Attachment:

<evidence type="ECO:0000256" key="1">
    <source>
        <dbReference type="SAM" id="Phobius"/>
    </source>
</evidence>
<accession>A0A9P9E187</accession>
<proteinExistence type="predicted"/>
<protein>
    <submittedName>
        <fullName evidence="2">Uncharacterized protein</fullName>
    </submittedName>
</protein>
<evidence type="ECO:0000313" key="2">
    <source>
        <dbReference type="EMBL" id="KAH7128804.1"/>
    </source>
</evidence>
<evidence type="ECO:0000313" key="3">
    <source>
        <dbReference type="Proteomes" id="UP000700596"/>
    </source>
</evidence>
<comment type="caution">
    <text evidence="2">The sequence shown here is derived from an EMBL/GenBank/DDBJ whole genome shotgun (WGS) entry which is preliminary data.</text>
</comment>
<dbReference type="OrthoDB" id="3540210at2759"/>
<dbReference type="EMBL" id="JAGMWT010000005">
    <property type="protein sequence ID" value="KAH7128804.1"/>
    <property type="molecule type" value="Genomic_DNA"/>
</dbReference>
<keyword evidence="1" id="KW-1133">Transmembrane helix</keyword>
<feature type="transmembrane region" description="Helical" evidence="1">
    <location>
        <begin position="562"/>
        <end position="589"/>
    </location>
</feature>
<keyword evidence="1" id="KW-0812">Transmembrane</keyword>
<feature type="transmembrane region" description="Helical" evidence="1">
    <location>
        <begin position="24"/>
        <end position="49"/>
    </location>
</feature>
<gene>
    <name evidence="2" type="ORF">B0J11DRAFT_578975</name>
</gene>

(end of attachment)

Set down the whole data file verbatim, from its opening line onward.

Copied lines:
<evidence type="ECO:0000256" key="1">
    <source>
        <dbReference type="SAM" id="Phobius"/>
    </source>
</evidence>
<accession>A0A9P9E187</accession>
<proteinExistence type="predicted"/>
<protein>
    <submittedName>
        <fullName evidence="2">Uncharacterized protein</fullName>
    </submittedName>
</protein>
<evidence type="ECO:0000313" key="2">
    <source>
        <dbReference type="EMBL" id="KAH7128804.1"/>
    </source>
</evidence>
<evidence type="ECO:0000313" key="3">
    <source>
        <dbReference type="Proteomes" id="UP000700596"/>
    </source>
</evidence>
<comment type="caution">
    <text evidence="2">The sequence shown here is derived from an EMBL/GenBank/DDBJ whole genome shotgun (WGS) entry which is preliminary data.</text>
</comment>
<dbReference type="OrthoDB" id="3540210at2759"/>
<dbReference type="EMBL" id="JAGMWT010000005">
    <property type="protein sequence ID" value="KAH7128804.1"/>
    <property type="molecule type" value="Genomic_DNA"/>
</dbReference>
<keyword evidence="1" id="KW-1133">Transmembrane helix</keyword>
<feature type="transmembrane region" description="Helical" evidence="1">
    <location>
        <begin position="562"/>
        <end position="589"/>
    </location>
</feature>
<keyword evidence="1" id="KW-0812">Transmembrane</keyword>
<feature type="transmembrane region" description="Helical" evidence="1">
    <location>
        <begin position="24"/>
        <end position="49"/>
    </location>
</feature>
<gene>
    <name evidence="2" type="ORF">B0J11DRAFT_578975</name>
</gene>